The band formed in 2003 and has been through some changes over the years, but one thing that hasn’t changed is its fearless captain. When he’s not out fighting off salty wenches you’ll find Christian Blochinger managing the band, singing a little shanty, and most importantly, behind a massive drum set even Bill Kreutzmann would be proud of. I was fortunate enough to get some one on one time with the legend himself.
When did you start pounding those drums, and why drums?
Blochinger: I started doing percussion when I was about 20, but didn’t get into full-fledged drumming until 12 years later. I saw “String Cheese Incident” and was inspired. That’s when I also bought a drum set for my son. It was something we were able to do together. I’m self-taught and I play by ear.
One thing people really know you from is that big, green tour bus of yours. And I understand it has a name…
Blochinger: Her name is ‘Grace’ and she’s named after the pirate Grace O’Malley, the only female Irish pirate. I got the idea to get a bus after living in New Jersey. Fans out there didn’t want to drive all the way to New York to see shows. So, a local band I knew bought a bus to take fans back and forth. Saves on gas, people can drink without worrying about driving home it is a great idea…I decided to do the same thing for our Colorado fans.
And Grace has quite the presence at the St. Paddy’s Parade...
Blochinger: We play on top of the bus every year during the St. Patrick’s Day Parade downtown. You’ve never lived until you’ve played on top of a moving bus in a parade lined with 80,000 people. Eight cases of Guinness, 20 strippers and a band on a bus playing to the entire city; who else can say that?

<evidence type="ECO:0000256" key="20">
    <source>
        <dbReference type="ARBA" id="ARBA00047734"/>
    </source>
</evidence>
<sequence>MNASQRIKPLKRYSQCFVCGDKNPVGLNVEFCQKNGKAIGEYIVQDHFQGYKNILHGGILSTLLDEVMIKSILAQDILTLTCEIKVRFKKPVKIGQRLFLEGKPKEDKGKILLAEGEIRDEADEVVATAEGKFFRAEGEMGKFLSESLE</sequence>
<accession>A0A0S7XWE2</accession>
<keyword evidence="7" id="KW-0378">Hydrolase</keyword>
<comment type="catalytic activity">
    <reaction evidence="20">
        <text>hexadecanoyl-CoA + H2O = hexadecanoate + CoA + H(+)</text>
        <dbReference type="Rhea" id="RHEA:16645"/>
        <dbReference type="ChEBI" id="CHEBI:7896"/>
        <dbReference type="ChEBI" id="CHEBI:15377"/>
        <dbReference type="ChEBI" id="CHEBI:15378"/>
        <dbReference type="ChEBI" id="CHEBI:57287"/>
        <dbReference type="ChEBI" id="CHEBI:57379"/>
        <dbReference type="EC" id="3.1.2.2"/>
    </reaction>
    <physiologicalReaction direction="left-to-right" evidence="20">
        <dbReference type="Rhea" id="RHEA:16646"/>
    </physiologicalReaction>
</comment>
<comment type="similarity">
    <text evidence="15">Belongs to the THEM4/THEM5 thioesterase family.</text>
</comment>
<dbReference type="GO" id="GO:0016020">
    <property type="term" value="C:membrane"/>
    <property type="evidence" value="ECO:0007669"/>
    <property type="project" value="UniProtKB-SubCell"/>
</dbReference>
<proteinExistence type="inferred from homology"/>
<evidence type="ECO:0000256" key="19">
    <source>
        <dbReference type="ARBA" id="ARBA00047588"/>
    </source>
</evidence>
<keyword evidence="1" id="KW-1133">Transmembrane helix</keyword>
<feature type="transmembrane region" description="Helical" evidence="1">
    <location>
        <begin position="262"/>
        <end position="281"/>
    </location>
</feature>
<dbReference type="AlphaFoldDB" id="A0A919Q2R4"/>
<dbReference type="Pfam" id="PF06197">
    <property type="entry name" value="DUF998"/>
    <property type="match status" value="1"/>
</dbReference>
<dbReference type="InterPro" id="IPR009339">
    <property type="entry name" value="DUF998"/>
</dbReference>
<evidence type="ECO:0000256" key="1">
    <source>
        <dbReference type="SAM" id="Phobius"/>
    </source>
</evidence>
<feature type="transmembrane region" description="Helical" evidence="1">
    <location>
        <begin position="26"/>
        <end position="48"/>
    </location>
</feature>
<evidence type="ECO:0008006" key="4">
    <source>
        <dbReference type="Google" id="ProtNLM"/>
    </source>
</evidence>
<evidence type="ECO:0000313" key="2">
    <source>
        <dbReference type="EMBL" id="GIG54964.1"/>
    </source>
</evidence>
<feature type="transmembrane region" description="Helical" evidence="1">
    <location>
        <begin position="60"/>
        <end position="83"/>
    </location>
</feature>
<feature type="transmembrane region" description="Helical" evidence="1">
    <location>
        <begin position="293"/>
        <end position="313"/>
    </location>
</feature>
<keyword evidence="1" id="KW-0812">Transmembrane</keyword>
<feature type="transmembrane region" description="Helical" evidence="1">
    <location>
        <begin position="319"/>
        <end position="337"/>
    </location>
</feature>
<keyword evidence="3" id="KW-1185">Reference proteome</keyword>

Writer’s note: Christian just had Grace converted to run on vegetable oil which is way better for the environment and no more big gas bills.
What’s one of the craziest things that ever happened to you before or after a performance?
Blochinger: Our first St. Patrick’s Day performance ever was at a house in Arvada. After the show, we were loading up and a gang war erupted all around us. Three rival gangs. Everyone was fighting. I just tried to load up the drums as fast as I could and told everyone else to do the same so we could get out of there.
Tell us about your most memorable performance.
Blochinger: When we played in front of 5,000-6,000 people in New Mexico opening for Los Lobos at the Taos Solar Festival
You’ve made a lot of changes in the band over the years. What is it that keeps you inspired?
Blochinger: I think the biggest joy I get in the world is playing, and playing for people. It’s about doing what you love, not about the money. Most people spend their whole life working in a cubicle waiting until they retire to get out and see the world. Why not travel and play music and see the whole world now? I’d rather have the adventure on the high seas.
Hop on the Potcheen bandwagon!
So there you have it all you land lubbers. I dare you to take the pirate adventure and jump on the bus next time Potcheen visits your neck of the woods. There’s no need to be afraid of this band of misfits. But, if ya don’t come away with a kick in your step and a nice jug of rum I might just have to make you walk the plank myself! ARR Mateys!
—Laura Kelley, Special to Metromix
Metromix interview link